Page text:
How Technology Supports Athletic Progress
In this digital era, athletics and technology are becoming more and more connected. The global sports tech market is projected to reach $41.8 billion by 2027. This market growth is attributed to the growing pressure on athletes and teams everywhere to improve player and team performance. Using data-driven insights gathered from the variety of digital tools available, athletes are finding new ways to boost their athletic progress.
However, this doesn't mean that technology can fully replace the importance of in-person, real-world coaching. We've previously written about why athletes may not want to hire a coach, citing factors such as lack of motivation, confidence, and even knowledge as possible reasons that athletes shy away from traditional coaches. Using digital tools, however, coaches and athletes can work together to improve progress based on the accurate data collected from these tools. In this post, we'll look at some of the ways technology can support and further athletic improvement:
For athletes to effectively improve necessary statistics, tracking their progress is crucial. Aside from having a comprehensive record of training sessions, tracking can also help visualize correlations between new routines and meal plans with potential changes in an athlete's performance. As such, most modern nutrition and weight loss programs include trackers since tracking can help take you from performing on autopilot to working with awareness. For instance, tracking apps can assist athletes in eating better so they can master portion sizes, be mindful snackers, and plan to eat their favorite foods. On top of meal tracking, various tracker apps can also track parameters relevant to an athlete's physical condition, such as water intake and sleep tracking, both of which are essential for an athlete's well-being.
As previously mentioned, today's digital tools available to athletes and coaches can do more than just track. For example, the data gathered from tracking apps can be analyzed in-depth to turn into actionable insights for coaches and athletes alike to make necessary changes to a routine or training strategy. Coaches will also be able to understand an athlete's tendencies based on what the data shows. Coaching staff can monitor athletes using real-time oxygenators, for example, to assess effort level on oxygen consumption within a workout to improve efficiency. Essentially, data-driven coaching and tracking automate and simplify the process of keeping what works and changing what doesn't work to gain a competitive edge.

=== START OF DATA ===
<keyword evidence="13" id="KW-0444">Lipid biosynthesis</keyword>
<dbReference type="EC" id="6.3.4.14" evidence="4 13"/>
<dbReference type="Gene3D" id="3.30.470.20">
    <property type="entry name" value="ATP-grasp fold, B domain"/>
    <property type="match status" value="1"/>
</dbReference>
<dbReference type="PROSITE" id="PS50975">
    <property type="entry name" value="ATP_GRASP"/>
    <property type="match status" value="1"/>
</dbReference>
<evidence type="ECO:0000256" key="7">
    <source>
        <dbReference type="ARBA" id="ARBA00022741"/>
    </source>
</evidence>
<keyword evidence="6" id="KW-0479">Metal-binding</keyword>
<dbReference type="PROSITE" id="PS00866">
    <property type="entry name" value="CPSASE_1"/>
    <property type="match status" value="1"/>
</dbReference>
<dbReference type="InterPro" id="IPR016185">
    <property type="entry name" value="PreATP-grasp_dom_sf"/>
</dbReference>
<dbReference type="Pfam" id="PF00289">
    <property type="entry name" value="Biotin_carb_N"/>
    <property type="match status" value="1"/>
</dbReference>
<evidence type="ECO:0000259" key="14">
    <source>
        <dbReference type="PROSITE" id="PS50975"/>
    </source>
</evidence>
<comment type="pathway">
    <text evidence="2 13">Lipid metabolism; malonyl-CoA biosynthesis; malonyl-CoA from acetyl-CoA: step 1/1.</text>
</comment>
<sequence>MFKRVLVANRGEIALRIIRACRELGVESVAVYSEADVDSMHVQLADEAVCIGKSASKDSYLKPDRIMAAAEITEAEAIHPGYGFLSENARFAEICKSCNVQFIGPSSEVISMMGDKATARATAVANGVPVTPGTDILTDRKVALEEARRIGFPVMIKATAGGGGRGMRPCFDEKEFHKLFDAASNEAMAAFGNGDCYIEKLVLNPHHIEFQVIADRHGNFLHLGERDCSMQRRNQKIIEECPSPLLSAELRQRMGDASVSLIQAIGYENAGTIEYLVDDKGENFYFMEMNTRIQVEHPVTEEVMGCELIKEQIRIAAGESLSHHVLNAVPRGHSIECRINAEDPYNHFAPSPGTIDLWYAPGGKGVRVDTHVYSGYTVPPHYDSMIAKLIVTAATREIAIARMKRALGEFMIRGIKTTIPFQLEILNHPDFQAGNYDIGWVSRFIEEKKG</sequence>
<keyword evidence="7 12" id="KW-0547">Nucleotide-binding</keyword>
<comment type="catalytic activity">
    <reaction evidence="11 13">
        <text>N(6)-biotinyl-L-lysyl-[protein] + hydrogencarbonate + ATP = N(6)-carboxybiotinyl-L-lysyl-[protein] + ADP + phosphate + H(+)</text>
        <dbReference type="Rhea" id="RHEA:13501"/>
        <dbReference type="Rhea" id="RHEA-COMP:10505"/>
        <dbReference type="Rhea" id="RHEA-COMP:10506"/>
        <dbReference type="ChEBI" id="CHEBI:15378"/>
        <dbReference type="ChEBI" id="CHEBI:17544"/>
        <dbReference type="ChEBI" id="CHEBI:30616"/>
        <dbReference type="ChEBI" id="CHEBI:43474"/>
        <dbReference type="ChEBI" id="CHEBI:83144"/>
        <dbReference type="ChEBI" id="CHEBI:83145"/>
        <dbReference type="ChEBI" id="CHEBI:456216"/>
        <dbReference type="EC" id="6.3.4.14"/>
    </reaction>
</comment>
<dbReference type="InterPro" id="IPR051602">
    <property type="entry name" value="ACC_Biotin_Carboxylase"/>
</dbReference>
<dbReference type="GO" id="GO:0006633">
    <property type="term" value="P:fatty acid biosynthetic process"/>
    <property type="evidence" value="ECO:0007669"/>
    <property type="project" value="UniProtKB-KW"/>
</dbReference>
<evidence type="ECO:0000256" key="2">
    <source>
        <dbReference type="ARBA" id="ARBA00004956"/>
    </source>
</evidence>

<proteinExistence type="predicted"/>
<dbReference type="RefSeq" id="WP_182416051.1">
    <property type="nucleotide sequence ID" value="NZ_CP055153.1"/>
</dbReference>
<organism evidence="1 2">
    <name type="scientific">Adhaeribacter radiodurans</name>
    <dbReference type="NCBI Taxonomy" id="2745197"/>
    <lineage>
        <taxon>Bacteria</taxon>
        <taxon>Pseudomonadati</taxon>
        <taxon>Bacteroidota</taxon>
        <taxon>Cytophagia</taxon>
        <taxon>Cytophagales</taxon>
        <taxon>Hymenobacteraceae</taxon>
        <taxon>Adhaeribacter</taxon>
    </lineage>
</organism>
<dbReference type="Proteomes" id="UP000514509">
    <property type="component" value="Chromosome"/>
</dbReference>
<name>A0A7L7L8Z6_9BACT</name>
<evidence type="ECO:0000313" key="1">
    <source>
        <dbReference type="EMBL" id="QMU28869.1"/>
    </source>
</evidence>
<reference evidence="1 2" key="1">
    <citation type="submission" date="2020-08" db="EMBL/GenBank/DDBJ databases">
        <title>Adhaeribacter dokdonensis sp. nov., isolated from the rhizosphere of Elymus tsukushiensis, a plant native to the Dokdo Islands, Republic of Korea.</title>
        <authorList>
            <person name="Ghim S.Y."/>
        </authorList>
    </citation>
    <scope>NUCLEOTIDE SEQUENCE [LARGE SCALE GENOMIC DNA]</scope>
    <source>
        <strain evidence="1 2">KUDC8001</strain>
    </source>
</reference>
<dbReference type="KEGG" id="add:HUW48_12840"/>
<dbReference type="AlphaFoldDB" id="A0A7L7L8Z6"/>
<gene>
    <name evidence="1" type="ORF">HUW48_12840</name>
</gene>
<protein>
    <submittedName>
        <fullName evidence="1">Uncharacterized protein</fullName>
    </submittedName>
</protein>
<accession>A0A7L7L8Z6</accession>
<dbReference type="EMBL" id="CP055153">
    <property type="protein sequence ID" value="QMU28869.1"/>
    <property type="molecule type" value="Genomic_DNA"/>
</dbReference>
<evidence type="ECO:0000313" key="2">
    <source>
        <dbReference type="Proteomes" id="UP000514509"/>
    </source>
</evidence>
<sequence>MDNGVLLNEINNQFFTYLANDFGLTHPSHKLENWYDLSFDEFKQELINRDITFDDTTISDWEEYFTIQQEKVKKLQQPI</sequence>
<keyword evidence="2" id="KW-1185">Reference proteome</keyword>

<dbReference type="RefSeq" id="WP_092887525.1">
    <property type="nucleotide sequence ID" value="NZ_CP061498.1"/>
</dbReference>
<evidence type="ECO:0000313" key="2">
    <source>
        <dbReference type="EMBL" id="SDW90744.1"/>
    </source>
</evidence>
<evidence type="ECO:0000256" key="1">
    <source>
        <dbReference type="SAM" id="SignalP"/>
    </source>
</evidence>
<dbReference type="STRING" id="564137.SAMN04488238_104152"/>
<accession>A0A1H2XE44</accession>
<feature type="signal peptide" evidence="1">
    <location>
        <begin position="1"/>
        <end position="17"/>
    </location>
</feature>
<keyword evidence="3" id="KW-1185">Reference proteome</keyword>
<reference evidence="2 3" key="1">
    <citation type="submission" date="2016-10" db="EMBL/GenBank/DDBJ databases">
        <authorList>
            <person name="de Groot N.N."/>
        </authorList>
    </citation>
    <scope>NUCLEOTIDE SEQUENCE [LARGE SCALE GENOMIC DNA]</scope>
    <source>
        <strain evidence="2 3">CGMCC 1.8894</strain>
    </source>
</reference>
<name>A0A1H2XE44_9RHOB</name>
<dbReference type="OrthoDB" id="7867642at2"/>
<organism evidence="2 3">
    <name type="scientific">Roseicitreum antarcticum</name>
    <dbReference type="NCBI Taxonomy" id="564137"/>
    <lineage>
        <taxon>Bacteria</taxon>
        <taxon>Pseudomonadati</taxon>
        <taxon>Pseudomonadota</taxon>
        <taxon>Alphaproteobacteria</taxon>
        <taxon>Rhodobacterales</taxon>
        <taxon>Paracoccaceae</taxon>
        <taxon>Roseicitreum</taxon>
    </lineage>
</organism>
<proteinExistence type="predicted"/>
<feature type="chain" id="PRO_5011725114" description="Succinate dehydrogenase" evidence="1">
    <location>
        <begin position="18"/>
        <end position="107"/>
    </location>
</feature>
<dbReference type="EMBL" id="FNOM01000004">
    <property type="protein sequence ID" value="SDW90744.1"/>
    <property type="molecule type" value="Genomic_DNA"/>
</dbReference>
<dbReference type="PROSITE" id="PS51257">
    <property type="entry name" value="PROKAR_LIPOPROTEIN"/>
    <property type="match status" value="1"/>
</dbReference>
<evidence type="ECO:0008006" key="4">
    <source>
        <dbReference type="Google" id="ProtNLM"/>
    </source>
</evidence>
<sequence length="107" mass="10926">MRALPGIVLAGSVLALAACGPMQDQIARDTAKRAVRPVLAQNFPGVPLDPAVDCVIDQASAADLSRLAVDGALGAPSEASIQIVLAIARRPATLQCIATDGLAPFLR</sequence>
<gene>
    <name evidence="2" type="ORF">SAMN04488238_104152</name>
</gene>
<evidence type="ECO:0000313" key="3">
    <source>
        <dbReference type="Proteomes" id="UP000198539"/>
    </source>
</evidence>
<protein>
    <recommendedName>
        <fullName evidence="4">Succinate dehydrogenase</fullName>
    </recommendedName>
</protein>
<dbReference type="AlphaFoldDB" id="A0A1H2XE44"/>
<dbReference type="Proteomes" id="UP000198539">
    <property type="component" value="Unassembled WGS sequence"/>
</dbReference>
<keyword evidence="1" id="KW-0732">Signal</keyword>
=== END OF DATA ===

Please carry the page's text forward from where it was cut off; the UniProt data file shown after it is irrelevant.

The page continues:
Outside of tracking and monitoring purposes, one aspect of digital technology that is seeing increased use in athletics is virtual reality (VR). In a study on sports training in VR, researchers found that the use of VR can improve motor behavior in athletes, while providing opportunities to train specific athletic situations in settings and conditions unavailable or not feasible in the real world. VR also significantly reduces the likelihood of athlete injuries. Most importantly, VR training can be used for standalone training without the limitations of traditional training partners or gyms, such as a predefined time and location. While virtual training may not replace physical, real-world training anytime soon, the study found that a combination of virtual and real-world training as part of an athlete's routine can be beneficial.
Ultimately, using various technologies to support athletic progress doesn't mean a complete replacement of human coaches. Instead, balancing human coach intuition with virtual automation and tracking can help coaches optimize athlete performance while prioritizing their well-being.
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